The St Austell Bay Resilient Regeneration (STARR) project
StARR Project
This article has been submitted by Tom Fletcher of the Environment Agency. He would very much like to hear your comments regarding the article and the issue. Please email us at [email protected] to contribute to the discussion.

What is the StARR Project?

The St Austell Bay Resillient Regeneration (StARR) Project is a project to reduce flood risk in the Par and St Blazey Area. The name originally came from links to the St Austell Bay Economic Forum (SABEF) because there was a need to raise funds for the Project from European Funding that is linked to economic regeneration - it was useful to link the Project to SABEF to demonstrate how reducing flood risk would help the local economy.
It is a Project being undertaken by a partnership of organisations – The Environment Agency, Cornwall Council, South West Water, the West Country Rivers Trust, University of Exeter and others. The Project has actually been ongoing for 2– 3 years (survey and outline design stage), and is about to go into its detailed design and construction stage. We anticipate construction for some elements to start in 2019/20 and the whole thing to be finished by 2022.

Reducing Flood Risk

Many of the homes, businesses and infrastructure of Par and St Blazey sit in the bed of a former estuary – boats even used to be able to sail up and dock at Ponts Mill at the base of the Luxulyan Valley! However, over the last few hundred years, the former estuary has become silted up with material bought downstream as a result of tin and clay mining in the upper River Par catchment. The natural river has also been raised up and split in two to drain through the town in the form of the River Par and Treffry Canal.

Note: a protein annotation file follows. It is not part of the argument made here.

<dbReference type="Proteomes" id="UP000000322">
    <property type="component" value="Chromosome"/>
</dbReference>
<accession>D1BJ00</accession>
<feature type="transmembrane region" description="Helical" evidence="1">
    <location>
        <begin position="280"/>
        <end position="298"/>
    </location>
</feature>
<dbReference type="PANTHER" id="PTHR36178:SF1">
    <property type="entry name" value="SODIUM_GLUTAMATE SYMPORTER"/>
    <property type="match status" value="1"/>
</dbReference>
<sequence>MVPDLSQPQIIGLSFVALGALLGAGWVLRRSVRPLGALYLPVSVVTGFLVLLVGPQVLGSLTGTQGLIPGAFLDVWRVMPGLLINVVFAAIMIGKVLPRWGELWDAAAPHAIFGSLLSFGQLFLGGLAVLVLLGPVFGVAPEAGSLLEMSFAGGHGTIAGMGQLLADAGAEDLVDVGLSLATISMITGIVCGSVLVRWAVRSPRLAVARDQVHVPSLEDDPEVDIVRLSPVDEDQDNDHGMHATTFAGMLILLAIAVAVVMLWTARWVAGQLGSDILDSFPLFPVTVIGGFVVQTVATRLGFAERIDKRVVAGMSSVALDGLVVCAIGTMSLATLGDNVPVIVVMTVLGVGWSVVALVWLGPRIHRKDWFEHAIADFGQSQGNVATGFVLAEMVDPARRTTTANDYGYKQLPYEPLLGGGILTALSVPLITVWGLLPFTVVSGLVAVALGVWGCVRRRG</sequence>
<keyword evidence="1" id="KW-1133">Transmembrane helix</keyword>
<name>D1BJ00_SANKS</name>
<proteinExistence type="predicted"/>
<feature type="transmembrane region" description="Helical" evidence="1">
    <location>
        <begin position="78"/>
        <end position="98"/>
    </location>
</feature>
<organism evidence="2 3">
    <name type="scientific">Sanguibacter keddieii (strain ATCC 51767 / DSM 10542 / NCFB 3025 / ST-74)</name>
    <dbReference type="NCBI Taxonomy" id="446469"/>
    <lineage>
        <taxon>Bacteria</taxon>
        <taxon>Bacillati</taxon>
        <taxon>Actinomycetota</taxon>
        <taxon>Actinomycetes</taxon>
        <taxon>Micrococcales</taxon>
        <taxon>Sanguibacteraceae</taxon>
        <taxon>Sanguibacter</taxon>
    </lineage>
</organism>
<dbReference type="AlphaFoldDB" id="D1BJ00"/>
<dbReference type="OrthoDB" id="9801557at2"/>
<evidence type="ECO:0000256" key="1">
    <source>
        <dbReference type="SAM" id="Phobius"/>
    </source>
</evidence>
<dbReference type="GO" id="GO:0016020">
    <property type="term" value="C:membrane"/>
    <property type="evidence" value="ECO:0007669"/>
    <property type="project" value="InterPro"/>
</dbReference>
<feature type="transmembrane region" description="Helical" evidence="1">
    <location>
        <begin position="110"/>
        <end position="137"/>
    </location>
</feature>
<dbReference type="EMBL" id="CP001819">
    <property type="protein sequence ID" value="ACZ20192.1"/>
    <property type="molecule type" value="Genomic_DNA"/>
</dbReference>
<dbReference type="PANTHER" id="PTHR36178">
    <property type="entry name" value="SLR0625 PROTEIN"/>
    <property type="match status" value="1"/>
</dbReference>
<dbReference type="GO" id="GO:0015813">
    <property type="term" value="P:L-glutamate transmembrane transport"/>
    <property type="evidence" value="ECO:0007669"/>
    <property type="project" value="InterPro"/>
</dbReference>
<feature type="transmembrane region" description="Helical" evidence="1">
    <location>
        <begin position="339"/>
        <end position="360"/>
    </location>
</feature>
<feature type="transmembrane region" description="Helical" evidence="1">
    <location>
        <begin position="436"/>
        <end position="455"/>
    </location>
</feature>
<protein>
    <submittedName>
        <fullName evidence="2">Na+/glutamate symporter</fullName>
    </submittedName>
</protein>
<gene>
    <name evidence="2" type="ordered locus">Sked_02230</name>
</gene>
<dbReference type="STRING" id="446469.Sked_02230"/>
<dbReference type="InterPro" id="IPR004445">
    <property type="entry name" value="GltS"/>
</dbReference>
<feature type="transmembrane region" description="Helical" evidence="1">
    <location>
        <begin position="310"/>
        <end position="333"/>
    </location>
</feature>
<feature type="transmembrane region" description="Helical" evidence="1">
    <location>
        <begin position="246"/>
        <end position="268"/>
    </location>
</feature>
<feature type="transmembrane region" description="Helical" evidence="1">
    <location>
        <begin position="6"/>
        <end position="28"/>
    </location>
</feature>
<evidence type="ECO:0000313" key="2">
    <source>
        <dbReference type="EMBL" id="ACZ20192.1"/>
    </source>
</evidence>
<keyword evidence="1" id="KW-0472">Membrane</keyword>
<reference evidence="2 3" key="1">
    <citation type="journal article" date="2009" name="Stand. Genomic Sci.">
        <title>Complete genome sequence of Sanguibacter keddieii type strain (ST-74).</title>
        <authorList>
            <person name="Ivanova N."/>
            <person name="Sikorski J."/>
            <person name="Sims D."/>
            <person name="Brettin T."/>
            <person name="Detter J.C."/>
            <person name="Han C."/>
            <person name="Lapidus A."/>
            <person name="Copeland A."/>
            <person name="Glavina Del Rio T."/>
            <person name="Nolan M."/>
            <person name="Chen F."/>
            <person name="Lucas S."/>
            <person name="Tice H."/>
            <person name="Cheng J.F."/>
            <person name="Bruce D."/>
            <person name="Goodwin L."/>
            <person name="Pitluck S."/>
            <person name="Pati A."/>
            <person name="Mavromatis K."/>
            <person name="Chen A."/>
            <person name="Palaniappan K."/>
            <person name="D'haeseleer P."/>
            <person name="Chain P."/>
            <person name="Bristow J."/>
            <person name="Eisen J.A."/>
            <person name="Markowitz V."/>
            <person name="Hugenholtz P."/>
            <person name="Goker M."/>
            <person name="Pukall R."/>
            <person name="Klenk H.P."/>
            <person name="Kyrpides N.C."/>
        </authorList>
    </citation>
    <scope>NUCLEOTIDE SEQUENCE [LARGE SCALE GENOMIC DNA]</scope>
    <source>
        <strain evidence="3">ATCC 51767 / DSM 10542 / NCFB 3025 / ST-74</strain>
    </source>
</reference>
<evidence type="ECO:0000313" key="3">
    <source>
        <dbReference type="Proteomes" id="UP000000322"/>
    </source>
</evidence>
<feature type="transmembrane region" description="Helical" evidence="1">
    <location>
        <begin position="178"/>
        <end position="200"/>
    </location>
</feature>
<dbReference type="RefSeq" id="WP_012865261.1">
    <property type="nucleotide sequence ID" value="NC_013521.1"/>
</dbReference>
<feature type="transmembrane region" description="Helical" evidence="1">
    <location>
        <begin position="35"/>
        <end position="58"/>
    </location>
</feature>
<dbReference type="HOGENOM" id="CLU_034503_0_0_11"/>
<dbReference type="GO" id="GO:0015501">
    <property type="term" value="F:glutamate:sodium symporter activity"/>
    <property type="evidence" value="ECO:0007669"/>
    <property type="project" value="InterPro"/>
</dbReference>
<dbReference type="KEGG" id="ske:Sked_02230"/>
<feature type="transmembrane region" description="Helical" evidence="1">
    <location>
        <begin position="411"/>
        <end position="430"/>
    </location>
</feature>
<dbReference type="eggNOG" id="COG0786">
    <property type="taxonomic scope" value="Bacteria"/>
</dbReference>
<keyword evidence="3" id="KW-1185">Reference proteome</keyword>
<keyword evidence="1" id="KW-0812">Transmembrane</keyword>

There is a chronic flooding problem in the Area. During wet periods, it seems there can be some kind of flooding almost every week. Every few years there can be more problematic flooding, and every 10 to 20 years there can be major flooding – with predictions of climate change, this could get even worse. Therefore, something needs to be done about this problem.

Part of the Reason Why There is a Flooding Problem in Par and St Blazey – Raised Channels above the Town in a Former Estuary – Cross Section of the Town at the Football Ground

There is an existing flood defence system in the Area (built in the 1970s) to both drain away flooding from immediate rainfall (surface water), from water that is bought into the area by the rivers (fluvial) and from when the tide rises and water pushes in from the sea (tidal).
The defences take the form of highway drains, flood walls, electric pumping stations, channels, walls, dams, reservoirs, sluice gates – many of which are all around in Par and St Blazey. In fact, the Par and St Blazey Flood Defence system is one of the most complex and highly maintained in Cornwall. It is maintained by a number of different organisations and individuals – the Environment Agency, Cornwall Council, South West Water and individual riverside property owners.

The Highway Dam (Behind the Highway Garage/St Blazey Railway Crossing) filling up with Flood Water in 2014

However, these defences are now quite old and cannot cope with the levels of flooding that are now experienced. The Project will repair these existing defences and install more to cope with new demands put on the system to ensure that the chronic flooding problem is now dealt with.
We will hold events in the near future to give more details. But in the meantime, visit the Project website to find out more.